Jamie's Blog

You're Using Ad-hominem Wrong

Tags: Opinions

You’re using ad-hominem wrong, and it’s making you look silly.

(Maybe).

Ad-hominem is an informal logical fallacy. It means “at the person” – implying that the attack is on the person and not their argument, but, crucially, it presents itself as an attack on the argument. Let’s have a look at what ad-hominem is, and, just as importantly, what it isn’t.

We’re having an argument. You assert \(Y\). However, I’ve known you for a pretty long time, so I know what a total wanker you are, and therefore that everything you say is wrong.

\(X\) – Your argument.

\(W\) – You are a wanker.

\(W \implies \neg X.\)

(W implies not X).

Because you’re a wanker, what you’re saying is wrong. This is ad-hominem. It’s a fallacy because, you may well be a wanker, but it has no bearing on whether what you’re saying is true – unless, of course, you’re saying you’re not a wanker, in which case the fact of you being a wanker is actually pretty pertinent. This form of argument is flawed, where it’s argued that some statement \(X\) unrelated to the person making it is wrong because of some unrelated fact \(W\) about them, and I hereby encourage you to call it out.

So what isn’t ad-hominem?

Well, what if, instead, I assert that you’re a wanker because you think \(X\):

\(\text{Believing } X \implies W\).

Now, this does presumably rest on the assumption \(\neg X\). But it’s not ad-hominem, because it isn’t an argument against \(X\). There are also some pretty obvious examples where this is true: if \(X\) is, “III is the best Godfather film”, then I think it’s pretty incontrovertible that you are, in fact, a wanker1.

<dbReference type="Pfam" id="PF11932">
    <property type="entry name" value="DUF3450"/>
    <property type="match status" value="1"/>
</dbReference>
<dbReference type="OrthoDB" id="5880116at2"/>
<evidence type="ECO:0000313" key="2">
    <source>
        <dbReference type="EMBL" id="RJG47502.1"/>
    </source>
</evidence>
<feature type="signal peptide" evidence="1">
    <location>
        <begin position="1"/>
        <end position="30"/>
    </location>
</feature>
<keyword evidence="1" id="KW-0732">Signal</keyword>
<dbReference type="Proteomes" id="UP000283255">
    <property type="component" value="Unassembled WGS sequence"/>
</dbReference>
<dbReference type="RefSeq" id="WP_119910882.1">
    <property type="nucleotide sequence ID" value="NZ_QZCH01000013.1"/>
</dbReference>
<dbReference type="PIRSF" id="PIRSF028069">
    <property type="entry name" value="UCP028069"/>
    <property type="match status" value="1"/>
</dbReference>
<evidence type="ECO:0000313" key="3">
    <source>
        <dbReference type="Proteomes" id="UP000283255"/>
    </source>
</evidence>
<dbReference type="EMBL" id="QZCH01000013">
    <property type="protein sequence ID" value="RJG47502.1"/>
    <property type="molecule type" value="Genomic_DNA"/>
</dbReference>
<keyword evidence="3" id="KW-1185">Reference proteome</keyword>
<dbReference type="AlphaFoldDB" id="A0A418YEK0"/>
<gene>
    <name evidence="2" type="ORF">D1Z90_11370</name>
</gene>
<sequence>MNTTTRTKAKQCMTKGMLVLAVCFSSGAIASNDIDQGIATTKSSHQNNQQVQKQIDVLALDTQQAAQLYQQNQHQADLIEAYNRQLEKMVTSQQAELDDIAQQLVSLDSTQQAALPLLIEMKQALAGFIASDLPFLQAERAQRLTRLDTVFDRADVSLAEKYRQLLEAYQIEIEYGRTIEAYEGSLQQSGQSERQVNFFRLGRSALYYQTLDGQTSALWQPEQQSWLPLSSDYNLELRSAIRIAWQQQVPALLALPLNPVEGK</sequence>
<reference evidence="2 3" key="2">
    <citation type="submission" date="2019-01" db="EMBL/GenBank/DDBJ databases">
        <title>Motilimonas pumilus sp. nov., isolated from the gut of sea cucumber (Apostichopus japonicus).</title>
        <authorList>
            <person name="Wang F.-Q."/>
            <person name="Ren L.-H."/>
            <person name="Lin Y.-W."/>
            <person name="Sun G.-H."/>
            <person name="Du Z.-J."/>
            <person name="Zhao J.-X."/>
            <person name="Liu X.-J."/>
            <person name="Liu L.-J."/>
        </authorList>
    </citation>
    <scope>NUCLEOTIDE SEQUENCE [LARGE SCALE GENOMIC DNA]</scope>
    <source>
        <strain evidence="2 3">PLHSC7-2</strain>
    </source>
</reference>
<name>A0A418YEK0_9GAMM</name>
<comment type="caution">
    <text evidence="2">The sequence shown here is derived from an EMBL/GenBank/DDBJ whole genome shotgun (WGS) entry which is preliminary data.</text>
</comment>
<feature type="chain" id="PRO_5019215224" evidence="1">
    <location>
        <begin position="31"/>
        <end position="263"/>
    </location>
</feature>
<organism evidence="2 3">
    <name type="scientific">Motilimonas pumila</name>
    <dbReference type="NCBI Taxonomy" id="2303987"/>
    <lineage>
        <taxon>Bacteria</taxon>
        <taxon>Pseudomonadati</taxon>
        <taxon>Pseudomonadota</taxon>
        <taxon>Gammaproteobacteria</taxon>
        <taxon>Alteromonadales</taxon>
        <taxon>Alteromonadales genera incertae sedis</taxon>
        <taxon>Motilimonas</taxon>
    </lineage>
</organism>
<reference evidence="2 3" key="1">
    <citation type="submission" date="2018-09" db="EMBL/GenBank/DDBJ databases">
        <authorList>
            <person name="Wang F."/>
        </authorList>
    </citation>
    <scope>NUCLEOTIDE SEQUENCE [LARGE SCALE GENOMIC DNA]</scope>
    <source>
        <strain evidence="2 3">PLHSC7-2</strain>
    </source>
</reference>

We’re having an argument. Things get a bit heated, and, in a moment of passion, I… well… look, I called you a wanker, ok? I’m sorry. It was rude and inappropriate, and I let my emotions get the better of me. But that doesn’t mean my argument was ad-hominem. It doesn’t even mean that I was wrong – in fact, stating that I’m wrong because I got emotional is ad-hominem. What I said comprised two separate statements:

\(\neg X, W\).

In this case and the last, \(W\) is just name-calling. Name-calling isn’t a form of argument. It has no bearing on the arguments of the people who call people wankers, or of the wankers themselves. Now, it’s a separate question whether name-calling is acceptable or not, but I’m averse to being puritanical about it, partly because that leads to exactly the kind of derailment that we claim to be attacking when we roll out $10 words like ad-hominem. If you’re serious about rigourous debate, treat name-calling for what it is: besides the point. Don’t capitalise on it as the QED for your argument. And don’t call something ad-hominem when it’s not.


  1. This bit is a joke. You’re not a wanker. You’re great. 😘